Hollywood's major film studios have stepped up their campaign against companies making DVD copying software.
Studios fear they could lose billions of dollars from DVD copying
Lawyers for Paramount and 20th Century Fox have filed for an
injunction in the US District Court in New York to prevent five firms from selling the software.
In a separate case in San Francisco, Sony, Warners, Universal, Disney, MGM and others have mounted a similar lawsuit arguing that another US company's software violates copyright law.
The cases centre on the issue of whether selling DVD copying software is illegal under the 1998 Digital
Millennium Copyright Act.
The companies selling the software insist it is legal under "fair use" provisions of US copyright law.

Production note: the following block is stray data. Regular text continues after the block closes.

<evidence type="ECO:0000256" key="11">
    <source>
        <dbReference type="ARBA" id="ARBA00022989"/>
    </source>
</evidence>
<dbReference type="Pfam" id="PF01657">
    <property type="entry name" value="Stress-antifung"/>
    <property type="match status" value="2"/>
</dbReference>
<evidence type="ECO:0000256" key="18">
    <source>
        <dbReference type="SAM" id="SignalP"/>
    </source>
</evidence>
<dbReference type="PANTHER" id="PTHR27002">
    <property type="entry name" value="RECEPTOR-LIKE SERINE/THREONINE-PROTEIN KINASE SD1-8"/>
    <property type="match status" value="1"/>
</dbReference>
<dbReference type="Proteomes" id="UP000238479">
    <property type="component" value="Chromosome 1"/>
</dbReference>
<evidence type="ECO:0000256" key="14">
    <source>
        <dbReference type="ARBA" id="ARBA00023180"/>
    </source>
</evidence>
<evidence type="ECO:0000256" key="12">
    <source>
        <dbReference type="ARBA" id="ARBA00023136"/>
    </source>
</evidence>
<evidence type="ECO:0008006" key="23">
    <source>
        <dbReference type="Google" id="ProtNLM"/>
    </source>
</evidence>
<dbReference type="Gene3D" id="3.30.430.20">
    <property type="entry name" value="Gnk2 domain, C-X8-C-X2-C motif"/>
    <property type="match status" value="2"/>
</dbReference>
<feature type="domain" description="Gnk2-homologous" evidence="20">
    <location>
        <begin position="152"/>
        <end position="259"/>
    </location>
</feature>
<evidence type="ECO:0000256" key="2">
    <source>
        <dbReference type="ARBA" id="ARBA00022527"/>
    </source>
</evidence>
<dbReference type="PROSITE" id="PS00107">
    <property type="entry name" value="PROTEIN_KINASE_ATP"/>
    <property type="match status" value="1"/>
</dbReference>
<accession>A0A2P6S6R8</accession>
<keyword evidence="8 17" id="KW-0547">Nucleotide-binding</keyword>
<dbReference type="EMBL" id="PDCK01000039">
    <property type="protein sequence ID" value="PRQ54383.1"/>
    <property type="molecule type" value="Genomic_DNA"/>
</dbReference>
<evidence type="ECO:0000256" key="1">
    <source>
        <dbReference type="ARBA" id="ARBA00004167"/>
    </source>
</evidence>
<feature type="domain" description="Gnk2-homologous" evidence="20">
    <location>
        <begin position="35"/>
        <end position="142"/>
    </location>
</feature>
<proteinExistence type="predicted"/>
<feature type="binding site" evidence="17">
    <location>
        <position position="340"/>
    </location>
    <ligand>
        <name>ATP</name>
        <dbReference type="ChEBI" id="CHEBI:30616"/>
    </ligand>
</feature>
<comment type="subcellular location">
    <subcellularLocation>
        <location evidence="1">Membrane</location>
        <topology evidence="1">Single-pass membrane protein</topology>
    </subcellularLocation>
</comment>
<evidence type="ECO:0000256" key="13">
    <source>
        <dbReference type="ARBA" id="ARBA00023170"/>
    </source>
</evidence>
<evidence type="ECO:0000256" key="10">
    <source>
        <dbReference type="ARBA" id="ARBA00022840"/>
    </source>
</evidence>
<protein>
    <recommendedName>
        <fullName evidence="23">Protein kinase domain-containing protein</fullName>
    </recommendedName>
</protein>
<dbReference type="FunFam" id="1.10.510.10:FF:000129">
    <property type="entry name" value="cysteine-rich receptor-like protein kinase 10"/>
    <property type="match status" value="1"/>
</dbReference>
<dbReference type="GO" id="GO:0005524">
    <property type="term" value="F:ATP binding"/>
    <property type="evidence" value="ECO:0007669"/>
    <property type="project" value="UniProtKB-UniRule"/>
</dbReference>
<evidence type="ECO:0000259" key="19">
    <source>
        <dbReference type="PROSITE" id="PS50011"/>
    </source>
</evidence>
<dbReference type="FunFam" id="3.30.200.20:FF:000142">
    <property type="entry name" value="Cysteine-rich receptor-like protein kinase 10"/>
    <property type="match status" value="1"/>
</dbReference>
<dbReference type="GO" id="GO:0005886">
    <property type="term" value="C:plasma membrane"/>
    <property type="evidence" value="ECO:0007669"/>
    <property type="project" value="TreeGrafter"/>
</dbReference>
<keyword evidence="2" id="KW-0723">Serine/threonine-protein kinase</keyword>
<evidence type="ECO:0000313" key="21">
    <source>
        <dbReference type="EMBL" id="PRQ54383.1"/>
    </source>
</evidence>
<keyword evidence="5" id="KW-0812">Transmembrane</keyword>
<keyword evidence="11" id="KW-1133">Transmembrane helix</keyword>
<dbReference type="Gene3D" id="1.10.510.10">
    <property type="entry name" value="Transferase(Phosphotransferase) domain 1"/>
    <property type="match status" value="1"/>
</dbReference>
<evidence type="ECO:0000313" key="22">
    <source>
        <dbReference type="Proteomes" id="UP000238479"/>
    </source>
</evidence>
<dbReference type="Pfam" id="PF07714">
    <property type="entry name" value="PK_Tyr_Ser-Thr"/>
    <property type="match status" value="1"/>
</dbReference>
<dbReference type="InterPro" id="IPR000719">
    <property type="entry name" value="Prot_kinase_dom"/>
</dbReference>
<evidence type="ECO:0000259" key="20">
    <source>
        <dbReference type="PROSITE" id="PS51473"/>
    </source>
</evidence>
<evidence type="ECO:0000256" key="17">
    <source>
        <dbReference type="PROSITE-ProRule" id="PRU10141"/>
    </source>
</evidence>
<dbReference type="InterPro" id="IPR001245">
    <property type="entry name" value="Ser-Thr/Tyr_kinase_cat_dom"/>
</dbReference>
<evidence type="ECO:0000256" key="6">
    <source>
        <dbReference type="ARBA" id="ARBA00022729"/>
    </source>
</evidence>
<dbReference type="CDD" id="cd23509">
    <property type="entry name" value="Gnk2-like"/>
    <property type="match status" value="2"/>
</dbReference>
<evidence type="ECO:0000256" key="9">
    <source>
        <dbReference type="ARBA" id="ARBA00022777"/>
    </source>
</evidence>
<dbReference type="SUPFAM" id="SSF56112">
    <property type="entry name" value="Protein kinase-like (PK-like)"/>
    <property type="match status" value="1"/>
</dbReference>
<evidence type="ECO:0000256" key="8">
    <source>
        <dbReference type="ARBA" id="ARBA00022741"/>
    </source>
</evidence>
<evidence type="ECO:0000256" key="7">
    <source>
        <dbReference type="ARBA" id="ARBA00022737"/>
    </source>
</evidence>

It is a lawsuit
about a company that traffics in an illegal product
But the studios argue that billions of dollars in lost future revenues could be at stake.
They are worried that perfect digital copies of movies made on DVD will end up on the internet for free downloading.
Russell Frackman, a lawyer representing the studios, said: "This is not a lawsuit against
consumers or about copyright infringement.
"It is a lawsuit
about a company that traffics in an illegal product."
The New York lawsuit names Internet Enterprises Inc, RDestiny LLC,
HowtocopyDVDs.com, DVDBackupbuddy.com and DVDSqueeze.com as
The San Francisco case involves St Louis-based 321 Studios.
The company says people have the right to copy DVDs for personal
use in case their DVDs are lost or damaged.
It says teachers use its software to copy parts of a DVD for presentations to classes or seminars.
The cases are continuing.